Climate Change

Faced with climate change, Nagaland to revive traditional rice varieties

The state government has initiated a Rs 24-crore project, which will be supported by the National Adaptation Fund for Climate Change

 
By Dinesh C Sharma
Last Updated: Wednesday 13 December 2017

Traditional varieties of rice will be promoted among farmers as they are the best bet for adapting to changing climate. Credit: PixabayRising temperature, erratic rainfall and occurrence of moderate drought are beginning to impact food production in Nagaland. In order to meet the challenge of climate change, the state is now turning to its forgotten resource–traditional food crops which can withstand higher temperatures and water-stressed conditions.

The hilly state has initiated steps to revive traditional rice as well as millet varieties which, over the years, gave way to high yielding crop varieties for various reasons. Though farmers are not growing traditional varieties for sustenance, they are still the custodian of knowledge about them. In wake of climate change, these varieties will be promoted among farmers, as they are the best bet for adapting to changing climate.

The biological diversity of rice in the state is tremendous–867 traditional ‘land races’ of rice have been identified by the State Agriculture Research Station (SARS) at Mokokchung. These rice varieties are broadly categorised as glutinous, brown and aromatic, and most of them are grown under the jhum or shifting cultivation system practised by different Naga tribes in the state.

The state government has initiated a project called “gene pool conservation of indigenous rice varieties under traditional integrated rotational farming system for promoting livelihood and food security as climate change adaptation strategy.” The Rs 24-crore project will be supported by the National Adaptation Fund for Climate Change. It will be implemented in one village in each selected block in five districts: Tuensang, Wokha, Zunheboto, Mokokchung and Kohima over the next three years.

All rice production systems are exposed to heat stress but rainfed uplands are particularly vulnerable to temperature rise. Heat stress leads to stunting, affecting yields. In addition, warmer climate leads to introduction of new diseases and insects. “Farmers need new varieties which are drought- and heat-resistant. Traditional rice and millet varieties can do just this, as they can grow even in marginalised lands, are highly diverse in terms of pest resistance, yield, time of cultivation and maturity and water requirement,” Dr D K Chetri, Joint Director, SARS, told India Science Wire on the sidelines of a media workshop in climate change here.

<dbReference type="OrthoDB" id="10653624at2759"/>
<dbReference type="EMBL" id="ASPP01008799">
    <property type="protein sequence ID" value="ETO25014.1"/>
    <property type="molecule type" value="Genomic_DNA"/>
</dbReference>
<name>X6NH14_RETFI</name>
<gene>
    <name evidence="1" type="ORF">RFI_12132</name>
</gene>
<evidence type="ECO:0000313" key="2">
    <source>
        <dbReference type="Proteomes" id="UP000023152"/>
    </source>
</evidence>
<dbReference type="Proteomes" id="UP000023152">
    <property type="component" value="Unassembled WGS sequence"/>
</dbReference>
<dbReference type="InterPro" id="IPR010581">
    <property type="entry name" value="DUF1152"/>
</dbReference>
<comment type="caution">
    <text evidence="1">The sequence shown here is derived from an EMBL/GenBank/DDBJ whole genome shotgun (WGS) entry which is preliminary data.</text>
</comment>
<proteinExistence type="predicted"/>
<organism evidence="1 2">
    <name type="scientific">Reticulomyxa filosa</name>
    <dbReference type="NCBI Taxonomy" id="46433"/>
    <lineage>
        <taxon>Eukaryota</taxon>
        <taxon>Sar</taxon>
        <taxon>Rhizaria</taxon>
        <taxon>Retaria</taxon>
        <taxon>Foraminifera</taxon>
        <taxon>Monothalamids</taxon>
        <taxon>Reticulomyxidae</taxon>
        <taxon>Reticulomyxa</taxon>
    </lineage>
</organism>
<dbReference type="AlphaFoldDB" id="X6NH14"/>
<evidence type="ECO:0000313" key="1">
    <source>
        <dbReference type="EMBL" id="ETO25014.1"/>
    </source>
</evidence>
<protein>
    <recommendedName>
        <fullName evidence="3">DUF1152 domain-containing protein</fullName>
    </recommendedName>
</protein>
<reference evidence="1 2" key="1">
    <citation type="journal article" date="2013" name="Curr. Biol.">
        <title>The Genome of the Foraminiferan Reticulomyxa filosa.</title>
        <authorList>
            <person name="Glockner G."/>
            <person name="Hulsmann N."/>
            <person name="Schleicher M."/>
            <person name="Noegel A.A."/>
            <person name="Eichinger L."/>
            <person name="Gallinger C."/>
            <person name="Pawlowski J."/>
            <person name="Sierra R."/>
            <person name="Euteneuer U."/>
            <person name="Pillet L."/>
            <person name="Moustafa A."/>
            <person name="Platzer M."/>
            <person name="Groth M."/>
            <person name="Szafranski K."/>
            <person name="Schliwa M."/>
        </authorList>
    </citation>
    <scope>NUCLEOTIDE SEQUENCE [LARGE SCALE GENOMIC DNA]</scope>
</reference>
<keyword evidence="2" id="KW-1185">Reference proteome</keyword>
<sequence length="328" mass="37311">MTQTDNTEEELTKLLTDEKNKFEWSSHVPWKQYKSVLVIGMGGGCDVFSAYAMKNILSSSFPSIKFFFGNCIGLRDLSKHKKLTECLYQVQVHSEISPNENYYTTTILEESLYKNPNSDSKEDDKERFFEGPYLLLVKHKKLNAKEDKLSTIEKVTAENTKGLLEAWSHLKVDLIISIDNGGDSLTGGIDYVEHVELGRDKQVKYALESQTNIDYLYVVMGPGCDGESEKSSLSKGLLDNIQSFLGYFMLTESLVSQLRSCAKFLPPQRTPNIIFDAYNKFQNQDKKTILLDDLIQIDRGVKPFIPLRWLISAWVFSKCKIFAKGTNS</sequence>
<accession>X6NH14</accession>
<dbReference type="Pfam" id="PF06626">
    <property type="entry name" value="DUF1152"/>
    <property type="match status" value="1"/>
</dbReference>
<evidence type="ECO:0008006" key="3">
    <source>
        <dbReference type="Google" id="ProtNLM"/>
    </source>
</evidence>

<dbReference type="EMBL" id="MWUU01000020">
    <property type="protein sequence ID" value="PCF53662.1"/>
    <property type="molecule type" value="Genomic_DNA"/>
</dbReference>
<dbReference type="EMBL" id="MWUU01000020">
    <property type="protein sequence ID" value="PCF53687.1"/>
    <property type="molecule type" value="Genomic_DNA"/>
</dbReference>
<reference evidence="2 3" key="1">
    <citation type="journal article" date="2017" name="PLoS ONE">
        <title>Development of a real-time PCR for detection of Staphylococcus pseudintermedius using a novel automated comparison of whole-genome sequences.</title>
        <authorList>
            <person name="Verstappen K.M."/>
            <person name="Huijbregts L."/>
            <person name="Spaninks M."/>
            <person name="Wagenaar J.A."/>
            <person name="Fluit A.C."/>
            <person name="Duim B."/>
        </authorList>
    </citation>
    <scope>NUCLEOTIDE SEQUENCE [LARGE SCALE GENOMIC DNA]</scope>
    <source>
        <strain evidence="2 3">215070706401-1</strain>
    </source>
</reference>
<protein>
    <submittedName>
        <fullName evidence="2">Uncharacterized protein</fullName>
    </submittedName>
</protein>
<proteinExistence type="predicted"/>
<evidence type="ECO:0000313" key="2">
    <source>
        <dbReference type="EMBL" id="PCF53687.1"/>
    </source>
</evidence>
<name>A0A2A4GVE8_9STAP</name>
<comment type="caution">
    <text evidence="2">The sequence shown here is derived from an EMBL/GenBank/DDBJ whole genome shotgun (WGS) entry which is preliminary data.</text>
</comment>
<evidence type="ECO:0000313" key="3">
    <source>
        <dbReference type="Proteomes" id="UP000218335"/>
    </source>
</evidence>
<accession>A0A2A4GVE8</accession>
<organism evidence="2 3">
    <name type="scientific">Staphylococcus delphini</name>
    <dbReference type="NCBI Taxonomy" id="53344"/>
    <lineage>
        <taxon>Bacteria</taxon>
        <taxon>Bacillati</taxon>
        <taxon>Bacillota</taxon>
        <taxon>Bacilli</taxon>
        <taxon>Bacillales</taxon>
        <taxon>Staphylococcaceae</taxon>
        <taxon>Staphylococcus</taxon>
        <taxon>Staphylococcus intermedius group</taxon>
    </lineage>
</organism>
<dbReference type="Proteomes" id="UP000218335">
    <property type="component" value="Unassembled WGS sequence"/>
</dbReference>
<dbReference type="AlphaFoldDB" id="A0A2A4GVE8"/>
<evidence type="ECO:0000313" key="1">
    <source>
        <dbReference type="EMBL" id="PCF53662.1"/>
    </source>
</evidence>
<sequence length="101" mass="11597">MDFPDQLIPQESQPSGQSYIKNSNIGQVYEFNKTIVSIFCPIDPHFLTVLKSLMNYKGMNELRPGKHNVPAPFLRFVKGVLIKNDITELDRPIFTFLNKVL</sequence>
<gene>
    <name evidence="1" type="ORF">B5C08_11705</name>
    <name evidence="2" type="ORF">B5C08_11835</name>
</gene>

“Nagaland is not adequately equipped to current climate change impacts. The state has a large existing adaptation deficit which is a priority of early action. Therefore, there is a need for developing processes for community led adaptation that are rooted in local institutions,” he added.

Under the projects, field gene banks will be developed for conservation and research of promising varieties, and seed exchange programme will be initiated with the involvement of communities engaged in both jhum and terrace cultivation. Selected promising seeds varieties will then be disseminated to farmers across the state.

Rice is staple food of Nagaland with about 86 per cent of the cultivable area in the state under jhum and terrace rice cultivation systems. Traditional rice varieties are grown in altitude ranging from 300 to 2500 metres. But of late, farmers are shifting to cash crops putting cereal production under stress. High intensity farming of rice and pulses, promoted under several schemes, has not been sustainable.

Climate change has added a new stress factor. In the last 100 years, Nagaland has experienced increase in average annual temperature from 1.4 degree to 1.6 degree. “The projected increase in average annual temperature is 1.6 degree to 1.8 degree between 2021 and 2050,” pointed out Dellirose M Sakhrie, secretary of the state Department of Science and Technology. The rainfall is also expected to increase in intensity by 20 per cent. The number of extremely dry and wet days will increase during 2021-2050.

Dr Chetri said farming practices in the state would have to be modified with changing climate, in order to ensure food and nutritional security of people.

The workshop was organised by the Centre for Media Studies, the Department of Science and Technology, the Indian Himalayas Climate Adaptation Programme, along with the Nagaland Climate Change Cell. (India Science Wire)

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